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Specialize in the investment in and trading of "deep-value" high-yield securities, including debt, preferred shares, common shares, put/call options, and ETF's, for my own and family accounts only. Have over seventeen years experience personally directing our personal and family accounts on a mostly full-time basis.
Was previously an international-business executive, general manager and entrepreneur in the medical-technology industry. Also provided consulting, related to general management, new-venture formation and acquisition of venture capital.
Education: Brown University, School of Engineering (Sc. B. '71); University of Virginia, Darden School of Business Administration (MBA '73).
Present Home: Sarasota, FL
Previous Homes: New York City, Mountain View, CA
Hometown: Baltimore, MD
I am a dividend investor and look for undervalued investments in the stock market. I identify misunderstood and undervalued equity investments and hold those securities until their price approximates my estimate of intrinsic value. I am a long-term investor only.
I am building a $100,000 high-yield income portfolio. I am running this portfolio as an experiment to see if long-term sustainable income can be generated from a diversified pool of high-risk, high-yield securities. I am willing to accept high risk in order to meet my performance goals.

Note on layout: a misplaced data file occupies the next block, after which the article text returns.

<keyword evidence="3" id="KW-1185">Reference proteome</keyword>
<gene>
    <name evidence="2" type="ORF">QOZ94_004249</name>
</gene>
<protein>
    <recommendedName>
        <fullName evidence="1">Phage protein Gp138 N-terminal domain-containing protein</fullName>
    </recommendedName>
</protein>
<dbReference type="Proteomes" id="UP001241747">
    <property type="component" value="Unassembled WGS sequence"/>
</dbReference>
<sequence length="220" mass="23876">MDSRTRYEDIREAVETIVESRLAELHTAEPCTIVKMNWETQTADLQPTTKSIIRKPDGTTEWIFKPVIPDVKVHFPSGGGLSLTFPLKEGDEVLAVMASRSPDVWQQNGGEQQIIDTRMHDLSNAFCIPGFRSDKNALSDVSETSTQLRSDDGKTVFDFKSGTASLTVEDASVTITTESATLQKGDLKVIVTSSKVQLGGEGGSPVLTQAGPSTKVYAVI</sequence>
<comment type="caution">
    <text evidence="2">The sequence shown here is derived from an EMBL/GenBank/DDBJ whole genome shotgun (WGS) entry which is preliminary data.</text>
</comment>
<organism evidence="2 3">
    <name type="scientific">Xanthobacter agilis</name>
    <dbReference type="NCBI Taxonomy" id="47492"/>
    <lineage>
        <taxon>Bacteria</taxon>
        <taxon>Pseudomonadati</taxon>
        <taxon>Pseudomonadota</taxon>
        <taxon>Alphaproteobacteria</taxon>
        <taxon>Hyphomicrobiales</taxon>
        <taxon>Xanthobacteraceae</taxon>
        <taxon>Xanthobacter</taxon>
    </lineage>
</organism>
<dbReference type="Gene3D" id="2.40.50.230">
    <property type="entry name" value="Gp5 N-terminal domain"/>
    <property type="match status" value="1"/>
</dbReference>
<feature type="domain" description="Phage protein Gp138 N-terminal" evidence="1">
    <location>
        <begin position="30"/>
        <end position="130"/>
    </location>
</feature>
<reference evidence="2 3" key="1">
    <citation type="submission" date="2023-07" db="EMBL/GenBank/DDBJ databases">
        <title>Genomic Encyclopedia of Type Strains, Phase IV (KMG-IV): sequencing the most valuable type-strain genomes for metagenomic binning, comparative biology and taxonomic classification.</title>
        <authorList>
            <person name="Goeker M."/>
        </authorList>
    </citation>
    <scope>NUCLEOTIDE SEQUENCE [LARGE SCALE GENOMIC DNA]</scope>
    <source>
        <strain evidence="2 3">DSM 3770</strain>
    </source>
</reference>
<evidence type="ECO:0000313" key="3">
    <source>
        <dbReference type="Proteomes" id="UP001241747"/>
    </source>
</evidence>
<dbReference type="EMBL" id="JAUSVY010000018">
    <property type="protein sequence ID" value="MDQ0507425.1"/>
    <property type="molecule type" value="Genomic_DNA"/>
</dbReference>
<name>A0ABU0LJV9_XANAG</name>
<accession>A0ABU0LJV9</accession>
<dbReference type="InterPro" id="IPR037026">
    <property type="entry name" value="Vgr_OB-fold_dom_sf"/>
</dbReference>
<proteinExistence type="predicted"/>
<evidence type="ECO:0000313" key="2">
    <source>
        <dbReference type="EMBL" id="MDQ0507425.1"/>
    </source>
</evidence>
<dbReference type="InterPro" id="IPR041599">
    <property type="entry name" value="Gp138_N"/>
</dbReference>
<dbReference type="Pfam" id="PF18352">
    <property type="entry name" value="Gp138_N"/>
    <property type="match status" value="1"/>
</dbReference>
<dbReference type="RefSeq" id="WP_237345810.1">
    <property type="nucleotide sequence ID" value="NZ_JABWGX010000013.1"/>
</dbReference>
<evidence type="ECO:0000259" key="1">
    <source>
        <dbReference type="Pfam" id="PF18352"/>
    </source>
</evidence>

Corey Sommers is a high technology executive, published author, and casual investor/trader. He is currently VP of Business Development at WittyParrot, a content management solution for the high tech and financial industries.
He is passionate about bridging the gap between marketing and sales.
Corey is the co-founder of WhiteboardSelling, a visual storytelling company, and trained over 50,000 sales professionals globally before being acquired by Corporate Visions in 2012.
Corey is co-author of the Amazon best-selling book, WhiteboardSelling - Empowering Sales Through Visuals, Wiley Press 2013.
Prior to WhiteboardSelling, Corey developed and executed VMware’s channel enablement strategy globally, across VARs, OEMs, Distributors, ISVs, and Corporate Reseller channel segments. He has led sales enablement and training for BMC Software’s worldwide direct sales organization and was also a founder of Ventaso, a sales messaging software company. He holds a BA from the University of California, Berkeley.
Swing and Day Trader with risk/reward ratio of 4:1 at least. All trades are not meant to be advice to buy/sell any stock. Avid poker player. B-ball and soccer enthusiast. Traveler too. Site is below for Swing and Day trading ideas
I am the President of TFST Publishing which is a Stock Advisory Service . We publish The Focused Stock Trader an online newsletter www.thefocusedstocktradercom
I have been a stock broker, investment banker, and CEO of 2 micro-cap companies ( see LinkedIn). At the present time I am focused on my newsletter which ended 2013 with 85 profitable trades out of 95 recommendations, for an annualized return of 265%. The Focused Stock Trader recommended the purchase of 49 stocks in 2013. The 49 stocks that were recommended had an average high 64% above The Focused Stock Trader’s recommendation price. The top ten trades all had a high at least 90% above The Focused Stock Trader’s recommendation price. OVERALL THE TOP TEN RECOMMENDATIONS HIGH PRICE HAD AN AVERAGE RETURN OF 170% ABOVE THE FOCUSED STOCK TRADER’S INITIAL RECOMMENDATION PRICE.
You can also follow us on Facebook @ Facebook.com/TheFocusedStockTrader Twiter and LinkedIn
Kenneth S. Hackel C.F.A., Biography